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James E. Altland and Jennifer K. Boldt

108 Ferguson, J. Rathinasabapathi, B. Warren, C. 2008 Southern redcedar and southern magnolia wood chip mulches for weed suppression in containerized woody ornamentals HortTechnology 18 266 270 Gachukia, M.M. Evans, M.R. 2008 Root substrate pH

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Paul B. Francis and C. Robert Stark, Jr.

concentration of 3.1 g·L −1 and application rate of 179 L·ha −1 to the CS on 16 June 2008 and 27 June 2008 for brown stinkbug [ Euschistus servus (Say)] control. Row alleys were cultivated twice each season for weed suppression using a walk-behind self

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Griffin M. Bates, Sarah K. McNulty, Nikita D. Amstutz, Victor K. Pool and Katrina Cornish

covered by expanding rosettes, and the earlier natural weed suppression occurs. However, if the planting density is too high, plant size is reduced too much and harvestable product (the roots) is lost. Thus, determining the optimal balance between rubber

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Kathryn M. Kleitz, Marisa M. Wall, Constance L. Falk, Charles A. Martin, Marta D. Remmenga and Steven J. Guldan

crop performance, weed suppression and biochemical constituents of catnip and St. John's wort Crop Sci. 44 861 869 Falk, C.L. Meeks, S. Enos, T. 1996 National market analysis for southwestern herbs New Mexico Agr. Expt. Sta. Res. Rpt. 704 Falk, C.L. van

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Kristen Hanson, Tilak Mahato and Ursula K. Schuch

Rev. Iberoam. Micol. 28 83 90 Gill, H.K. McSorley, R. Treadwell, D.D. 2009 Comparative performance of different plastic films for soil solarization and weed suppression HortTechnology 19 769 774 Hartz, T.K. Devay, J.E. Elmore, C.L. 1993 Solarization is

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Gary S. Bañuelos and Bradley D. Hanson

specialty products J. Environ. Qual. 35 2321 2332 Hoagland, L. Carpenter-Boggs, L. Reganold, J.P. Mazzola, M. 2008 Role of native soil biology in Brassicaseous seed meal-induced weed suppression Soil

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Emillie M. Skinner, Juan Carlos Díaz-Pérez, Sharad C. Phatak, Harry H. Schomberg and William Vencill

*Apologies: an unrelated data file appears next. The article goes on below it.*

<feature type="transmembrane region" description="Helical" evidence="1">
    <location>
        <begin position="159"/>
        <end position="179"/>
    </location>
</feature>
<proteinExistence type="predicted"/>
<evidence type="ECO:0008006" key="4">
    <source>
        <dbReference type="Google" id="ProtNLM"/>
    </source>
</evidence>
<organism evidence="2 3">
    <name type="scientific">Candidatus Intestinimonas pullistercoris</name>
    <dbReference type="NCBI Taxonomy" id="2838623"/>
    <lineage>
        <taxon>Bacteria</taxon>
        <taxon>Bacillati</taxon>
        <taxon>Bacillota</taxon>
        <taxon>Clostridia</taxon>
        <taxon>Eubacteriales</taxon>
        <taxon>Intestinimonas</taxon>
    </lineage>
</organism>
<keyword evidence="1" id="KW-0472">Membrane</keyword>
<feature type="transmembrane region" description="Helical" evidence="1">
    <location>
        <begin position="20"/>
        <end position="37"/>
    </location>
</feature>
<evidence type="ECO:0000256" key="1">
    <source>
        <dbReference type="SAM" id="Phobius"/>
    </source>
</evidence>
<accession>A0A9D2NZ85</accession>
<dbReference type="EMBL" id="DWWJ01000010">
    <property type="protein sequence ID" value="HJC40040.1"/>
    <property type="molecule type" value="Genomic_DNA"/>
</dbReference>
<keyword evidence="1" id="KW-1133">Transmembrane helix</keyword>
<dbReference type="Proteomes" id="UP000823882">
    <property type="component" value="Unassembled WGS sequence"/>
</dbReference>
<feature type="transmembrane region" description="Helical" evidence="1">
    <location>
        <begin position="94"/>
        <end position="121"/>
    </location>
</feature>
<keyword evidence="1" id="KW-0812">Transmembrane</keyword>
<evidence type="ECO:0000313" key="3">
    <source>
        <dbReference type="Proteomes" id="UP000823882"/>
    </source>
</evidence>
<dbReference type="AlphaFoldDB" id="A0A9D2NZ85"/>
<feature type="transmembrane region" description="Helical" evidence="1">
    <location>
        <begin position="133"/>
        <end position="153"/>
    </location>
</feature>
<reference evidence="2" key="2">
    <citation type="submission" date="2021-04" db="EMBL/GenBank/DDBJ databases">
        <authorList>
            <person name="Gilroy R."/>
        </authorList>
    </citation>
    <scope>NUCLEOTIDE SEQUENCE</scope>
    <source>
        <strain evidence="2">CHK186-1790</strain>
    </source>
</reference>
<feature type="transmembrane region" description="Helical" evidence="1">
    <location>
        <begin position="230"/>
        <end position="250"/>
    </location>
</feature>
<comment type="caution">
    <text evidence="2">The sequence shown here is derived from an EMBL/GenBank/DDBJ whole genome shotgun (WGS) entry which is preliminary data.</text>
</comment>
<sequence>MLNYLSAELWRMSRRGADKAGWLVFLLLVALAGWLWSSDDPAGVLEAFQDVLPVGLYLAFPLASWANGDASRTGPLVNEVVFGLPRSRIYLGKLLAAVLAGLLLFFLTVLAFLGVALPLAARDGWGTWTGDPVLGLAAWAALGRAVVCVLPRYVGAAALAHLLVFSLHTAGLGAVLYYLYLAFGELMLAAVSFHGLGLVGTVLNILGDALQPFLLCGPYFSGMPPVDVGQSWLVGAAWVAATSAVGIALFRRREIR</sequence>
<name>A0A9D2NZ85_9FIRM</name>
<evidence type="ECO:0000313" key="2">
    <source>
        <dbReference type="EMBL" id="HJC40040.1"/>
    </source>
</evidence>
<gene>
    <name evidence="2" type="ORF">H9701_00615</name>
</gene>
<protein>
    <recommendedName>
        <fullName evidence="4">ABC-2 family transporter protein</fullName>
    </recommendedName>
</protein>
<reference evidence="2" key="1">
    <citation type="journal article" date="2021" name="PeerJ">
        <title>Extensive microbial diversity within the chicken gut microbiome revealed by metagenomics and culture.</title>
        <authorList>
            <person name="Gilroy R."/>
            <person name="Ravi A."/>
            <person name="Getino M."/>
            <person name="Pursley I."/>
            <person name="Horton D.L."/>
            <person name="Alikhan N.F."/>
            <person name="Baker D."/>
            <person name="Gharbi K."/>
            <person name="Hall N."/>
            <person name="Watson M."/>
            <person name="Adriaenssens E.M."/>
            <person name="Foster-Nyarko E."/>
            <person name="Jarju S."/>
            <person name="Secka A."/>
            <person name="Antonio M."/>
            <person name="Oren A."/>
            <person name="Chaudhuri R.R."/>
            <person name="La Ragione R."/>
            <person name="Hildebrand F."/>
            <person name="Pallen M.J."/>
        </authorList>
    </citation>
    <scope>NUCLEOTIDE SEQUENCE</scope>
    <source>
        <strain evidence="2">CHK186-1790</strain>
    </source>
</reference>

and Díaz-Pérez, 2007 ; Teasdale, 1998 ). In some cases, weed suppression has been attributed to production of allelopathic chemicals by cover crops ( Putnam and Duke, 1978 ; Putnam and Tang, 1986 ). Allelopathy is a trait that could be beneficial in

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Rhuanito S. Ferrarezi, Stuart A. Weiss, Thomas C. Geiger and K. Paul Beamer

) and 24 DAP (Year 2) for weed suppression, to reduce soil surface temperature, and to minimize soil moisture loss. The field was scouted for insect pests and plant diseases weekly until first harvest and then at every harvest. Lepidopterans (Lepidoptera

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Marco Fontanelli, Michel Pirchio, Christian Frasconi, Luisa Martelloni, Michele Raffaelli, Andrea Peruzzi, Nicola Grossi, Lisa Caturegli, Simone Magni, Monica Gaetani and Marco Volterrani

. CSBE100427:1–10 Bàrberi, P. Moonen, A.C. Peruzzi, A. Fontanelli, M. Raffaelli, M. 2009 Weed suppression by soil steaming in combination with activating compounds Weed Res. 49 55 66 Croce, P. De Luca, A. Mocioni, M. Volterrani, M. Beard, J.B. 2004

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Joel Felix, Clinton C. Shock, Joey Ishida, Erik B.G. Feibert and Lamont D. Saunders

likely also contributed to the higher yields by providing needed resources to feed the developing roots, and would likely provide better weed suppression. The number of sweetpotato vines per hill at 117 d after transplanting was unaffected by the